It could be that Corexit's secret ingredients (2-Butoxyethanol), add their own density to the frothy mixture, so that the froth strands, halt their rising once they reach, the appropriate "matching ceiling" among the water layers. Where the plume will spreadout sideways, like a thundercloud anvil head.

          There may be some "surface tension" molecular forces at work too, within the froth. Corexit is a "bridging molecule", which ties a Oil molecule on one end, to and a Water molecule on the other end -- forcing them to "stick together", molecularly. despite their tendency NOT to mix.


          Of course, this is just my quick takes, my hunches
          based on my recent subsurface plumes research,
          and previous university course work in meteorology,
          especially with regards to the "adiabatic lapse" rate concepts.
          (the physics of rising air.)


          excuse my redundancy, it's been a long day.
          hopefully this Take Two explanation is clearer

          The press is impotent when it abandons itself to falsehood. --Thomas Jefferson to Thomas Seymour, 1807

          by jamess on Sat Jun 26, 2010 at 09:31:13 PM PDT

          [ Parent ]

          •  Jamess (3+ / 0-)
            Recommended by:
            elwior, jamess, BlueDragon

            Can anyone justify the use of dispersants at this point in time.
            Do you think they should be using the gulf to experiment with, (if that`s the case) or do you have reason to believe the dispersants are helping alleviate the toxicity of the oil?

            Your up-thread explanation regarding the "plumes" reminds me of the inversion layers in the air above Los Angeles, trapping in the smog.
            Am I close with that analogy?

            I`m already against the next war.

            by Knucklehead on Sat Jun 26, 2010 at 11:12:30 PM PDT

            [ Parent ]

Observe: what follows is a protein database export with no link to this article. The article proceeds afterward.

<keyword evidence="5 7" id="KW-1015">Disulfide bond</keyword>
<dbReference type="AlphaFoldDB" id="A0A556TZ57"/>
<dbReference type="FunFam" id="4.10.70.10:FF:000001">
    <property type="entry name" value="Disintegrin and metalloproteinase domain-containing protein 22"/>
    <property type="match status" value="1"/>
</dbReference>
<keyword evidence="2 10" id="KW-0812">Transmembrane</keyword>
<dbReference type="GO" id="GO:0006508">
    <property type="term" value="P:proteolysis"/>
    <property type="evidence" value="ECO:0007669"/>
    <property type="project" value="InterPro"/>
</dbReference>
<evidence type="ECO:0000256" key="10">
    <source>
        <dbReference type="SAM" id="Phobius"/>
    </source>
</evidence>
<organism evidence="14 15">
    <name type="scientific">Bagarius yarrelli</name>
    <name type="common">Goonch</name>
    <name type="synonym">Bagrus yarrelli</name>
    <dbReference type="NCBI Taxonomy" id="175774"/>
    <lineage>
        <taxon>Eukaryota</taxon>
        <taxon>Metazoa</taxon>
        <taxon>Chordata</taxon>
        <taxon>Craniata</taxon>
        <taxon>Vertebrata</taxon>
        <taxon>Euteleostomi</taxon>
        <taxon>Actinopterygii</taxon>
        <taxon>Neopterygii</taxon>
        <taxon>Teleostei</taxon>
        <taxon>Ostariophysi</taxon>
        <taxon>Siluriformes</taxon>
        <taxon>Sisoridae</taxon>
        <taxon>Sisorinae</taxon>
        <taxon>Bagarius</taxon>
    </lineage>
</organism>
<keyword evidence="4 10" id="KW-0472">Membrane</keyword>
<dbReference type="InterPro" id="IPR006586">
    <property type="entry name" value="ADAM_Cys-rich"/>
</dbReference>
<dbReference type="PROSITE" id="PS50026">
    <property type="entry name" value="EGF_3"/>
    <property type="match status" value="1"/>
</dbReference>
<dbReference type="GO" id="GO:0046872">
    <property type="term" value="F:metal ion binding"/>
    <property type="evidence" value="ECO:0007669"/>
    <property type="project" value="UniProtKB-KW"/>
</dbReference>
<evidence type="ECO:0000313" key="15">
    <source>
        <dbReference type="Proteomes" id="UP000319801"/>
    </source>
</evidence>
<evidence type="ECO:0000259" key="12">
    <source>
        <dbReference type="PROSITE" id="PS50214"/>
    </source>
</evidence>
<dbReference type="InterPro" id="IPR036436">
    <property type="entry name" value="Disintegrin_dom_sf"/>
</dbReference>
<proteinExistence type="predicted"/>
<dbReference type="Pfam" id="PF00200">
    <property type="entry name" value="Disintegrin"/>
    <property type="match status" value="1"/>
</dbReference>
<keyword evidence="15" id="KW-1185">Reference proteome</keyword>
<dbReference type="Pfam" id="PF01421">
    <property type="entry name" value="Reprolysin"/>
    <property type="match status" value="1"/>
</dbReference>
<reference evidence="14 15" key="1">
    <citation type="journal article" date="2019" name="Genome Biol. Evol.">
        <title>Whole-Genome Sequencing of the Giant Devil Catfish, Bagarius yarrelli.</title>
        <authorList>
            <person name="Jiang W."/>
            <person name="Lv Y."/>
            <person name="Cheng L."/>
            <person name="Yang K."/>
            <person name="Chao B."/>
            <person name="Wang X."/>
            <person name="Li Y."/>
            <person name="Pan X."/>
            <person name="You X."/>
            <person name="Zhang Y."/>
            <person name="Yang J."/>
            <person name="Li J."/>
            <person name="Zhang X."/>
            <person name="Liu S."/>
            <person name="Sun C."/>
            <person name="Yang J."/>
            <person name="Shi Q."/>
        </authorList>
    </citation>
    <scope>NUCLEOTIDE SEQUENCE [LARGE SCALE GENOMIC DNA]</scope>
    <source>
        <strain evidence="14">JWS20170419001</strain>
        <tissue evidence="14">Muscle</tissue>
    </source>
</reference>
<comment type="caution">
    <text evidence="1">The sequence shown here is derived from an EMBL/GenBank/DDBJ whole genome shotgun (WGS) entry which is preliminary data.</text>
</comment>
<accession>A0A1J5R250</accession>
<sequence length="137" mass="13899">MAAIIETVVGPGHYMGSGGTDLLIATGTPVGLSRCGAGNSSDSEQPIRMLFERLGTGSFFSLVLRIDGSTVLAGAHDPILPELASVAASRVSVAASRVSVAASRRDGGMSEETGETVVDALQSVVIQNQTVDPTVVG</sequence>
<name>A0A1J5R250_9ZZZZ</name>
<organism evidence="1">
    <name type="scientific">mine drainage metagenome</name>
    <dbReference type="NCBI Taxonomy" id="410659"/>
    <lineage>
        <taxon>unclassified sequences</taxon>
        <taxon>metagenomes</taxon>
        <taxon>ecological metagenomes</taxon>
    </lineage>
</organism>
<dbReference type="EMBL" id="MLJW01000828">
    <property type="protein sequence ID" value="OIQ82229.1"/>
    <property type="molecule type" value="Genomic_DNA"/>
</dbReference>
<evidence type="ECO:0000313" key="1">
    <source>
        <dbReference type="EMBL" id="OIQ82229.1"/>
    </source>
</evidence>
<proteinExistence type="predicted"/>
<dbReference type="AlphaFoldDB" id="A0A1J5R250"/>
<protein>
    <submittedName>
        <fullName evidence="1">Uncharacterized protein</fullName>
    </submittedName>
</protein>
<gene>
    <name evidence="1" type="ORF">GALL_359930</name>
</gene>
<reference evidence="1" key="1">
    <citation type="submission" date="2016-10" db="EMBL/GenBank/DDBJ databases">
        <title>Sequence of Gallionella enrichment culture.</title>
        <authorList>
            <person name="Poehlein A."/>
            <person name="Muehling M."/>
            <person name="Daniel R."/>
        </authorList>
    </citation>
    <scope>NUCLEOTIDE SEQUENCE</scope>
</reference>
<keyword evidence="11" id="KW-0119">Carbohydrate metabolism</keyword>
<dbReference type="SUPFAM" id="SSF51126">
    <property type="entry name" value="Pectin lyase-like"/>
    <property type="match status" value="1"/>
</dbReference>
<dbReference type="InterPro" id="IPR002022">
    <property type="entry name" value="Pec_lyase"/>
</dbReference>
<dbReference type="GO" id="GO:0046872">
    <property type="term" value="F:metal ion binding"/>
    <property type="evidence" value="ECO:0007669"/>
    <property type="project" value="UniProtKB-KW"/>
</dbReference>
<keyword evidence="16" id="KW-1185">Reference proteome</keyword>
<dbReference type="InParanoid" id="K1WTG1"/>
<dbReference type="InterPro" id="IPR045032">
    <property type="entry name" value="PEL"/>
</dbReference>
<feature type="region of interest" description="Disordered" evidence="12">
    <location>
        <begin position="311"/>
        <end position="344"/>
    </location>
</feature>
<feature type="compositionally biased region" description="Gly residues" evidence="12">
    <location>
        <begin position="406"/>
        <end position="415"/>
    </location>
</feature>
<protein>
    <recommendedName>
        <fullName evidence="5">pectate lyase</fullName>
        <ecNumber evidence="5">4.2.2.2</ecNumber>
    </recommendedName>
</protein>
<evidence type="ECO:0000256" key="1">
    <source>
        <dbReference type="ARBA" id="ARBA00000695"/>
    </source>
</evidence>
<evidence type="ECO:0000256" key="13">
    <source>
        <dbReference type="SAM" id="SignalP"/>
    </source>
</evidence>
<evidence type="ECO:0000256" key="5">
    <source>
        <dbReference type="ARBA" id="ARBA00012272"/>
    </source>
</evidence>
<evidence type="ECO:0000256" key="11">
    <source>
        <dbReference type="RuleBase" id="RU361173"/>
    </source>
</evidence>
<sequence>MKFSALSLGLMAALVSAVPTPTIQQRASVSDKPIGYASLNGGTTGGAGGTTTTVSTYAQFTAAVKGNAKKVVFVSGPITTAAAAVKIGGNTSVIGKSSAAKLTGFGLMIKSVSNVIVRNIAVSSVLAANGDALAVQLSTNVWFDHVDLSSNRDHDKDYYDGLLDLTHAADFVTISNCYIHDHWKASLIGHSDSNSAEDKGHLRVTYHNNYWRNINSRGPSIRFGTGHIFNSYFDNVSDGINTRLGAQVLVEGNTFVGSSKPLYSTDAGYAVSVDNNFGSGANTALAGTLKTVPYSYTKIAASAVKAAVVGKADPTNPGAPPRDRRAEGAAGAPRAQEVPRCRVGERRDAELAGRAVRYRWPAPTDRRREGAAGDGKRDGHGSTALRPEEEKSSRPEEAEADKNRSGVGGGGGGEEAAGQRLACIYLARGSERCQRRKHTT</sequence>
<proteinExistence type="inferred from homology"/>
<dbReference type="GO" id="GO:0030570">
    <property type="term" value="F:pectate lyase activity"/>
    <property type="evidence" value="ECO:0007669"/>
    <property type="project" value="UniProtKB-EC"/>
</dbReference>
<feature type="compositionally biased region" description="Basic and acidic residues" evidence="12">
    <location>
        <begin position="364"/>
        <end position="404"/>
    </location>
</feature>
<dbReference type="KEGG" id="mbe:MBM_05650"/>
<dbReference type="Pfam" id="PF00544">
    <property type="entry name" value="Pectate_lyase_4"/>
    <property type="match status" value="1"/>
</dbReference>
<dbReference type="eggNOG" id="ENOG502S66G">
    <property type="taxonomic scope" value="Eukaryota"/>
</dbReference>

•  When something "quits rising" (1+ / 0-)
              Recommended by:
              BlueDragon

              it can be because of "inversion layers"
              which are usually abrupt changes in temp.

              Think of a hot air balloon, instead,
              and what they need to do to the air,
              to keep it rising. It's mostly a balancing act.
              Well the same thing with rising oil too, I think.


              Yes, I think they should have stopped all dispersants.
              or at minimum switch to less toxic variety.

              Thad Allen said that they still need subsurface dispersants,
              to protect the surface level recovery workers,
              from excessive fumes. He may have a point, there.
              So they should switch to less toxic variety.


              Dispersants, make booming and skimming extremely difficult.

              The picked a hell of a time to do this Experiment.

              The press is impotent when it abandons itself to falsehood. --Thomas Jefferson to Thomas Seymour, 1807

              by jamess on Sat Jun 26, 2010 at 11:31:04 PM PDT

              [ Parent ]

              •  Dispersants (2+ / 0-)
                Recommended by:
                jamess, BlueDragon

                Holy jumping jesus,
                Then why don`t they supply proper safety equipment to the workers & try & save the gulf also.
                They should absolutely be using the less toxic dispersants which are available IIRC.
                Meanwhile, they`re preventing beach clean-up workers from wearing respirators.
                They shouldn`t be able to have it both ways.
                From the beginning, I always felt they were using dispersants to keep the visible surface oil to a minimum at the risk of killing the gulf.
                I so hope I`m wrong about this, otherwise, some people are not going to "heaven".

                Though your diaries are very detailed, I love learning from them.
                Thank you.

                I`m already against the next war.

                by Knucklehead on Sat Jun 26, 2010 at 11:47:35 PM PDT

                [ Parent ]

                •  thanks (0+ / 0-)

                  glad you like them.


                  and great points about issuing masks.

                  Hadn't thought about that contradiction before.

                  The press is impotent when it abandons itself to falsehood. --Thomas Jefferson to Thomas Seymour, 1807

                  by jamess on Sun Jun 27, 2010 at 08:23:58 AM PDT

                  [ Parent ]

    •  Worried (3+ / 0-)
      Recommended by:
      elwior, jamess, BlueDragon

      I just posted the same thoughts in another open thread here.
      " jims qkw (0+ / 0-)
      Thank you for rescuing "Gulf Coast, a Dedication".
      I feel there is so much more to the devastation there than meets the eye.
      It is under the surface.
      The chemical dispersants & the"plumes" I fear are going to have long term effects, & heaven help us all if this deadly accumulation  should round Florida & enter the reefs in the keys & of the Caribbean island nations.
      I`ve been shooting images of my reefs for years & love sharing them, but never imagined doing so for this purpose.
      So again, thank you."

      I`m already against the next war.

      by Knucklehead on Sat Jun 26, 2010 at 11:02:14 PM PDT

      [ Parent ]